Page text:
National Association of Hispanic Journalists President Mekahlo Media also declares that rejoining UNITY: Journalists for Diversity is “out of the question.”
By Ben Bartenstein
The National Association of Hispanic Journalists’ (NAHJ) national board delayed a membership-wide vote on changing its bylaws until mid-October, after some members voiced concern over the revision’s swiftness and ambiguity, particularly changes that would, if passed, give voting power to members who aren’t necessarily journalists, including those who are paid to influence journalists, public relations professionals, reports Latino Reporter.
A flurry of emails came from members leading up to the meeting expressing displeasure with how the changes were communicated by the national office, which prompted board members to decide to put off making a decision at association’s annual board meeting Thursday in Orlando, Florida.
“Familia, we are working to better communicate the proposed bylaws revision with you and we look forward to our membership meeting to start the conversation,” NAHJ President Mekahlo Medina said Thursday. “We will also have a virtual town hall after the conference. Additionally, we will move the start of the election vote to mid-October.”
The change was prompted by some members’ desire to partner with Hispanicize, an annual gathering of Latino trendsetters and newsmakers in journalism, blogging, marketing, entertainment and tech entrepreneurship. Earlier this year the event attracted 2,100 participants to Miami, Florida. But Medina said the changes to the bylaws are also an opportunity to streamline the organization’s structure by updating it.
The board had originally agreed to update the bylaws in March with the intent to have members ratify it at the upcoming Education In Journalism convention.
Also during Thursday’s meeting, Medina said NAHJ needs to tap into new markets to recruit members and increase revenue, while still respecting the organization’s mission. He especially emphasized the need for Spanish-language training.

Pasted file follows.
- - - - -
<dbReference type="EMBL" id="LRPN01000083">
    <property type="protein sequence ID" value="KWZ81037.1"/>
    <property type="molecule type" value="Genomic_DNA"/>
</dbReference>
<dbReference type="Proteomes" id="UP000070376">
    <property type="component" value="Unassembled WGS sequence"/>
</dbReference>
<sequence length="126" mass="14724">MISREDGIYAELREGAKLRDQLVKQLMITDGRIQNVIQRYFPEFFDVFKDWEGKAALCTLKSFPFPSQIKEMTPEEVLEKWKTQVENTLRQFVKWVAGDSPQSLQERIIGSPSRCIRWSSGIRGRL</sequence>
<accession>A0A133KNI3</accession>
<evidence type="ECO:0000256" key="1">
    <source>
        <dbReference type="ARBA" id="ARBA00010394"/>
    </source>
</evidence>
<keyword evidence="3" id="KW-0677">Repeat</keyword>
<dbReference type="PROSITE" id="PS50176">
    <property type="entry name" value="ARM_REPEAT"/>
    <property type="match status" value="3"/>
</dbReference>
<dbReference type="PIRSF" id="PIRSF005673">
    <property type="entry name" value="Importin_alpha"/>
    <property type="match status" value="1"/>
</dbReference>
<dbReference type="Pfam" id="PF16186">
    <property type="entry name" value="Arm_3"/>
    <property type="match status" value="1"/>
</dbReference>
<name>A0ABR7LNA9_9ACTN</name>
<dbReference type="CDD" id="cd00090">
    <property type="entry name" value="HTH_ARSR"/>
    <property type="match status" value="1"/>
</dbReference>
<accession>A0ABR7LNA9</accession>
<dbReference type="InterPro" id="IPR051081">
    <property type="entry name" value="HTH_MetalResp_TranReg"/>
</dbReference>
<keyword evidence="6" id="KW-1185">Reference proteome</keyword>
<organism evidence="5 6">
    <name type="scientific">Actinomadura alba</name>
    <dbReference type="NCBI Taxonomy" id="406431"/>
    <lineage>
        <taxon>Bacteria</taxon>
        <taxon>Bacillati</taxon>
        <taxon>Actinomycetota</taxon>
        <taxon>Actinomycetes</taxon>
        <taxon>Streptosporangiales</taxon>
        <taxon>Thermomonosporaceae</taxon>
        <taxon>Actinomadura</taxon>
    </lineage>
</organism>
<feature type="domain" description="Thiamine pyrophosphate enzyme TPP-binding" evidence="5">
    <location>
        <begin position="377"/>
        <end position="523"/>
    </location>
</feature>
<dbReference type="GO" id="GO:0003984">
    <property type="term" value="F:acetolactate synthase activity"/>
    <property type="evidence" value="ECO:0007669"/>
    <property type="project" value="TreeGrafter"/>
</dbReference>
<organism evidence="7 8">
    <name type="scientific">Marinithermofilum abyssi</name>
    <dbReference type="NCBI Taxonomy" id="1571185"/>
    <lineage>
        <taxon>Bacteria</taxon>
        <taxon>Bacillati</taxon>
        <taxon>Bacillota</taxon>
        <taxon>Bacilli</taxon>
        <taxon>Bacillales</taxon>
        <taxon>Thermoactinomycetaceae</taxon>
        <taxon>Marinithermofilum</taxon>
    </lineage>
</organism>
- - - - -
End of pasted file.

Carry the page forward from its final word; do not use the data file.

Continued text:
Earlier in the meeting, tensions boiled over NAHJ’s approach to recruiting what Medina estimated as 10,000 Spanish-language journalists nationwide. Fewer than 6 percent of NAHJ national convention attendees work in Spanish-language media, Medina said.
“We’re not doing them any justice,” Medina said.
The board considered a burgeoning relationship with Hispanicize, an annual event in Miami that’s popular among Latino bloggers, YouTubers, and social media specialists, as a potential fix in training journalists in Spanish. Hispanicize’s programming for NAHJ would be primarily in Spanish.
But NAHJ Vice President of Digital, Rebecca Aguilar, along with other members, worried that the partnership could send the wrong message to Spanish-language journalists and split NAHJ’s membership.
“I want to bring them home,” Aguilar said. “I don’t want to send them to a foster home.”
In a heated debate, Medina and Aguilar argued over the merits and pitfalls of Hispanicize. Medina said it offered training for Spanish-language journalists that NAHJ couldn’t provide; Aguilar and other board members thought it would draw such journalists away from the organization.
“I don’t want our members to be handed over,” said Rosa Morales, NAHJ Region 6 director. “I think we are here for a reason, and I don’t want that to get lost.”
Other relationships, however, were less contentious and produced optimism from the board.
NAHJ’s partnership with Excellence in Journalism and the Society of Professional Journalists and Radio Television Digital News Association, which began in 2013, continues with this week’s national convention. And a preliminary assessment of 2015 convention sales shows a revenue of $298,950, more than double last year’s total of $139,600. Medina referred to EIJ as “a luxury” that lightens NAHJ’s pre-convention planning responsibilities.
Considering these benefits, the national board unanimously approved, with one abstention, its intention to partner with SPJ for the 2017 and 2019 EIJ conventions. NAHJ’s involvement in those events must be approved by the other organizations before it becomes official.
Medina said he’s also eyeing future joint conventions with the other minority journalism associations, But rejoining UNITY, the umbrella organization for minority journalism groups, is “out of the question,” he said.
Next August, NAHJ will partner with the National Association of Black Journalists for a joint convention in Washington D.C. The organizations will split programming and revenue returns from the event, but will hold separate galas. The board acknowledged that planning for next year will be a significantly larger undertaking than the EIJ conventions.
“It’s gonna be a UNITY type of event,” Medina said. “Not UNITY,” he clarified, to laughs.
Ben Bartenstein is a business reporter for the Pioneer Press in St. Paul, Minn. He enjoys hunting down the next vegan café gem, running through the backwoods and dreaming up big projects. This piece originally appeared in the Latino Reporter and is republished here with permission from the author. Follow him on Twitter at @.